While the film itself pays loving tribute to the legacy of the series, it also thoroughly updates it for 2021 in a way that feels more inclusively enjoyable. No longer the most macho man in a man’s world, Bond is supplanted by a badass Black woman in Nomi (played by Lashana Lynch) and one of the best scenes in the film is the all too short appearance of the new recruit Paloma (Ana de Armas) in Cuba.

Although it’s shown that the world no longer needs Bond, it’s good to have him back one last time.

No Time to Die Ending Explained

So, James Bond is dead. There’s no real getting around this as we see his silhouette against the missile explosions as they rain down on the island. Of course, he could be written back into it, miraculously, but this might be stretching believability too far.

Bond had the nanobots programmed with Madeline and Mathilde’s DNA scratched into him by Safin and, rather than infecting them with it and killing them, he chooses to stay behind and die on the island.

It’s tough to see Bond die, but at the same time, it’s a bold and exhilarating move from Fukunaga as it’s the first time the character has actually been killed. In some ways, it goes against the nature of Bond as a semi-superhero but then again, it fits the character perfectly. Bond couldn’t let go of his past at the start of the film but, by the end, he makes the sacrifice he needs to in order to protect the women he loves. He’s saved the world once again and seems to accept his fate.

The ending itself is partially taken from the novel You Only Live Twice. In the book, it’s Blofeld who nearly kills Bond on his secret island off the coast of Japan. Like Safin, he too has a garden of death on the island. Bond escapes, blowing up the island in the process, but is injured and presumed dead. He suffers amnesia and lives as a Japanese fisherman. The following book, The Man With the Golden Gun, sees Bond return as a brainwashed Russian agent sent to kill M. It’s unlikely that the writers will go down this path but it does leave the door slightly ajar.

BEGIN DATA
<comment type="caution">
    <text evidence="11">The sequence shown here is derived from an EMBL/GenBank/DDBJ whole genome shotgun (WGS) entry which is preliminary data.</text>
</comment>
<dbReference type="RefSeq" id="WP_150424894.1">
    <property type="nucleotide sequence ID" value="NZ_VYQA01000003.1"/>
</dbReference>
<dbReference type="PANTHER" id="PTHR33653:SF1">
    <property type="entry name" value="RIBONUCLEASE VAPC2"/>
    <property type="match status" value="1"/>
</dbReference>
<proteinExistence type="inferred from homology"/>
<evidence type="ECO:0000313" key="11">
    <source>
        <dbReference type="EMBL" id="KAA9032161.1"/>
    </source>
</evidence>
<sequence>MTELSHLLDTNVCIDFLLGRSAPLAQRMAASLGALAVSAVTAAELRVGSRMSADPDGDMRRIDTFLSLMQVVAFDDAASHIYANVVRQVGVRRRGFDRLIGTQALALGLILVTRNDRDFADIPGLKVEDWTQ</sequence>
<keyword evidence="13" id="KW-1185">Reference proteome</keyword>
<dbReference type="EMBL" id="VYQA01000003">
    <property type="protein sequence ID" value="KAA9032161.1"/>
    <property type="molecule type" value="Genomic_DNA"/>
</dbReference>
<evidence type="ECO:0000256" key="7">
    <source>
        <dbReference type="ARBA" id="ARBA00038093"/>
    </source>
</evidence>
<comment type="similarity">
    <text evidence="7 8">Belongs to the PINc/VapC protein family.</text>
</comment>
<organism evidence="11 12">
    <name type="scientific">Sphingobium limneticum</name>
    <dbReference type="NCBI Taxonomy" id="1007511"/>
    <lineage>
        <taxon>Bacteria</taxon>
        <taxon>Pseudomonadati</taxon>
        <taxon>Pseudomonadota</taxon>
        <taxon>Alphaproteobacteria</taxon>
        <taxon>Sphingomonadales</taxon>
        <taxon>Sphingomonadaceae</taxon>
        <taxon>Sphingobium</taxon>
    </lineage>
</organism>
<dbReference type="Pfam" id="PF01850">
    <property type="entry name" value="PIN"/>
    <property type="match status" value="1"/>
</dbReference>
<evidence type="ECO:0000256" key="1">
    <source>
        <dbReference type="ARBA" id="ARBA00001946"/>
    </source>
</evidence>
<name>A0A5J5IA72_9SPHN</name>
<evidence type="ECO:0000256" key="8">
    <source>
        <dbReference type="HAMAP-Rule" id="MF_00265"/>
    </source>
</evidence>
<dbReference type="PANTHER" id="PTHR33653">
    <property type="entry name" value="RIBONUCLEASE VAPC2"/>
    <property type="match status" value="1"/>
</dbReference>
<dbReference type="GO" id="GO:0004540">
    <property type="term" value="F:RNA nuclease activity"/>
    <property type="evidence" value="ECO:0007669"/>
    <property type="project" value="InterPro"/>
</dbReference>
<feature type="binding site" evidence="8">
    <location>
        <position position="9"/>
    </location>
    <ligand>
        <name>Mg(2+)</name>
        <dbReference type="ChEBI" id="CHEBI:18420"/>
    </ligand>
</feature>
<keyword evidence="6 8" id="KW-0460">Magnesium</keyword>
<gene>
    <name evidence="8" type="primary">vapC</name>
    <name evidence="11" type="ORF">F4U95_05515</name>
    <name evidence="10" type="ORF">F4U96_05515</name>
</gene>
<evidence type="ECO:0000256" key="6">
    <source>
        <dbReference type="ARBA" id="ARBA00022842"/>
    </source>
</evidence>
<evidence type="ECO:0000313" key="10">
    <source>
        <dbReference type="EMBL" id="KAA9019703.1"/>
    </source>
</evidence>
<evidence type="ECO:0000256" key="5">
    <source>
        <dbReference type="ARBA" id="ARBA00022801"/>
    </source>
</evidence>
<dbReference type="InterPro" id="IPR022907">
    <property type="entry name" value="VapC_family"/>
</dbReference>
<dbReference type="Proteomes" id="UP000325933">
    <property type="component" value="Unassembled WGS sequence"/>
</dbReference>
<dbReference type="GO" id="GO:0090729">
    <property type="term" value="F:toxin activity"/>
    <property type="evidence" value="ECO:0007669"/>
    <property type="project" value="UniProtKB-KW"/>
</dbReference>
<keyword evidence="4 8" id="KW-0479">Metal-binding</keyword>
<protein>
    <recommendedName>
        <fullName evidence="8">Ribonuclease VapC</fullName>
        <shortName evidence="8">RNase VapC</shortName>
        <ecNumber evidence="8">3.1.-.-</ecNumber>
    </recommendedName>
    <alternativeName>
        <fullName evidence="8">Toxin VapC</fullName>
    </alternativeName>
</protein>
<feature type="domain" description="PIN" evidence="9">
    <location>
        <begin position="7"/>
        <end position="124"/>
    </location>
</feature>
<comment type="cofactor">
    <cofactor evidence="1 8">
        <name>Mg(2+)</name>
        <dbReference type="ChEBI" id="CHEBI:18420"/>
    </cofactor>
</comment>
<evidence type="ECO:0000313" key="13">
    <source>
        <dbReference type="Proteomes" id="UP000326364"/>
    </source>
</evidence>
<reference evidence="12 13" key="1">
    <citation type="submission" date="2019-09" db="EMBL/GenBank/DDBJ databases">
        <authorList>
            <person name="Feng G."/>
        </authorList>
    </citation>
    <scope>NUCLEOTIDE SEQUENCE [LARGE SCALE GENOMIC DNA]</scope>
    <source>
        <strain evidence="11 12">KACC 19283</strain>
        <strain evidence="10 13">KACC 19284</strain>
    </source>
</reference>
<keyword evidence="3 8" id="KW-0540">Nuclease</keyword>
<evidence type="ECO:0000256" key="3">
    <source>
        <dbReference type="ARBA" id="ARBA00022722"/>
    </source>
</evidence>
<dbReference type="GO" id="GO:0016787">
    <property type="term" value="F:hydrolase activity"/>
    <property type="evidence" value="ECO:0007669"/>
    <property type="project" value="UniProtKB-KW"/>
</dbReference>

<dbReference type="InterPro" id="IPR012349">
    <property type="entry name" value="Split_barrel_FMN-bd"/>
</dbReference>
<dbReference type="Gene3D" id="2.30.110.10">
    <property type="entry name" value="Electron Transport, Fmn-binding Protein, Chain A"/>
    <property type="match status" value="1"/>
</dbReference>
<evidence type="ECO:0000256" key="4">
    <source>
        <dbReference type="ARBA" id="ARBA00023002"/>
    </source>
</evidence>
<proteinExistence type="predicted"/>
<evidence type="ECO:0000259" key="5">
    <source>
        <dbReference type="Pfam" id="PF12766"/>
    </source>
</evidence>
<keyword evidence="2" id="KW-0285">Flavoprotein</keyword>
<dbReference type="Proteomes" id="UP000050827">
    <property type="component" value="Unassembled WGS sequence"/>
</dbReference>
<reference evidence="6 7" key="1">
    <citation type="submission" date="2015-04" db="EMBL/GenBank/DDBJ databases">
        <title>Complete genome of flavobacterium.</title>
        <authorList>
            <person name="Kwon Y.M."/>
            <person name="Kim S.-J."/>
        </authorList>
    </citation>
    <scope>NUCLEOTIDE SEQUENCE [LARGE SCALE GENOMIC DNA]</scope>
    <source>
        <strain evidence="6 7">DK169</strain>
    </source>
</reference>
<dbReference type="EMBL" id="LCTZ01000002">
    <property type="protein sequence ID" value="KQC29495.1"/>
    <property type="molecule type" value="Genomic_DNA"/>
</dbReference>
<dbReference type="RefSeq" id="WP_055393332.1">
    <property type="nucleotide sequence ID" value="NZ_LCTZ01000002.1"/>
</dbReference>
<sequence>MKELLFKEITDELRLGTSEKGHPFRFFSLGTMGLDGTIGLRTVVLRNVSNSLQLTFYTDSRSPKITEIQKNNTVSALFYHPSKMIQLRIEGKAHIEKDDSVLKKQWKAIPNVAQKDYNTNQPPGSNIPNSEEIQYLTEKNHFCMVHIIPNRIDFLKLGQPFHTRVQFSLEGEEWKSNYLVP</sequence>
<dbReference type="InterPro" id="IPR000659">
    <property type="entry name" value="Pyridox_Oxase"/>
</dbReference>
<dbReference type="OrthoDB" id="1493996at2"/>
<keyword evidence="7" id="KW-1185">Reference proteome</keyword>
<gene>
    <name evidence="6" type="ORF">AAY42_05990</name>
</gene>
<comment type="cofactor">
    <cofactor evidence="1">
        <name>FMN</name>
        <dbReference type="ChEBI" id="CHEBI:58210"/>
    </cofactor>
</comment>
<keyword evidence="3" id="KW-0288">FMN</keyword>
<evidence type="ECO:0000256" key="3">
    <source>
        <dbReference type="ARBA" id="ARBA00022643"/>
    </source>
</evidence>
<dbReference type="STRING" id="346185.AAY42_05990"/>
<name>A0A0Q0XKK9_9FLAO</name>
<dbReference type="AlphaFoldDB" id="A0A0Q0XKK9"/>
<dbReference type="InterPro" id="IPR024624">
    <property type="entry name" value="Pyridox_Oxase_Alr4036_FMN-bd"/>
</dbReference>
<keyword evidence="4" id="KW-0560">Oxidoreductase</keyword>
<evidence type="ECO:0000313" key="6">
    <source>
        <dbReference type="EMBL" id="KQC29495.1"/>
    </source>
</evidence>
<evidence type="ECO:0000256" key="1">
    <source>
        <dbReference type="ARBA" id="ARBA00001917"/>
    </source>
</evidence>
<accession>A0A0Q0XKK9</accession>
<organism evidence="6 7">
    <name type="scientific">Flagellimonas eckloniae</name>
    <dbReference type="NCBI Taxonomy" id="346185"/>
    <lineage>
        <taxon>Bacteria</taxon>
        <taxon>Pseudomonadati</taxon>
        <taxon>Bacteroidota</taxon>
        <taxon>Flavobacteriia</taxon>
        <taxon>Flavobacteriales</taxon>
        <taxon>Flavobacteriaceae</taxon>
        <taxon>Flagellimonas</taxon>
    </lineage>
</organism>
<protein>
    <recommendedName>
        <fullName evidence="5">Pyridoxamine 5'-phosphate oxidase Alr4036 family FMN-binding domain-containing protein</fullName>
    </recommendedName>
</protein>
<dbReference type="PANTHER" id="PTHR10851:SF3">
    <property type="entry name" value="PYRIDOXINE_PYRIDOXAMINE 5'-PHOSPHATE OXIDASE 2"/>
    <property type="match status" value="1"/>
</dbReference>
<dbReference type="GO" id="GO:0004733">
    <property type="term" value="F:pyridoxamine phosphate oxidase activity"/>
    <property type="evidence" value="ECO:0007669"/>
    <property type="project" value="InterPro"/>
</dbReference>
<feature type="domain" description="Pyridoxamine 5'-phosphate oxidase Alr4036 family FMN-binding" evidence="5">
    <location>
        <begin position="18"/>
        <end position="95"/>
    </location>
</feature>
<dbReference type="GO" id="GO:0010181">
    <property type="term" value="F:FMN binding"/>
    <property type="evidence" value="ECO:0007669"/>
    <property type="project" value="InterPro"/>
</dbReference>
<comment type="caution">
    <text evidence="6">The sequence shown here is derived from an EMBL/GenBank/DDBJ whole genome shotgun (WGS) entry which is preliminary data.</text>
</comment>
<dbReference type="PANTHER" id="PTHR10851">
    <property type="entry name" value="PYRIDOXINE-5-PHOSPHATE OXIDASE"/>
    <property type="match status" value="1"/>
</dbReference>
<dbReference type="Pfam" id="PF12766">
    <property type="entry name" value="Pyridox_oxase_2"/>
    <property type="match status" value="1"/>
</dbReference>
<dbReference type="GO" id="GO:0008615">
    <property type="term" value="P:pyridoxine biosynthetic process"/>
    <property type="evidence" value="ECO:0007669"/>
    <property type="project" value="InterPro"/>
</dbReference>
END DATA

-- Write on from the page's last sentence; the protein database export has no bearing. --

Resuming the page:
As Madeline and Mathilde drive off into the sunset, again a throwback to the previous film, the music that plays over the closing credits is the song We Have All The Time In The World, the same song used in On Her Majesty’s Secret Service, the other only Bond film where the character has a serious relationship. At the end of that movie, Bond marries a women named Tracy who is then killed by Spectre on the way to the honeymoon. It’s yet again a reference to the series and a suggestion that Bond can never be truly happy.

Will James Bond Return?

If you stayed to the very end of the credits, the line ‘James Bond will return’ appears on the screen. This is contained at the end of every film, including the ones before the actors change, but it doesn’t necessarily mean Craig will be returning.

There is a theory in the Bond fandom that ‘James Bond’ is just as much of a code name as 007, and that each actor taking on the role also adopts the code name, backstory, and persona. Although it’s never really been addressed in the films, George Lazenby’s Bond makes a remark about not getting a girl as “never happening to the other guy” while M is played by Judy Dench across both the Pierce Brosnan and Craig films.

The ending of this latest film somewhat complicates this theory, as either the next Bond will have to address the fact that the last guy has a child and a fully developed backstory, or they’ll simply go for the soft reboot and we’ll see Bond mid-career on another missions.

While Craig is almost definitely out, the speculation continues over who will take up the tux next. It’ll likely be a few years yet until we see 007 back in action but there’s no doubt he’ll be back. Hopefully it will be worth the wait, as Craig has proven himself an incredibly tough act to follow.

No Time to Die is in cinemas now. If you didn’t catch everything the first time around, make sure to grab yourself an $11 general admission (or $25 HOYTS LUX) ticket every Tuesday to re-live the action. Simply head to eBay and follow the prompts to book those discounted eBay Tuesdays tickets.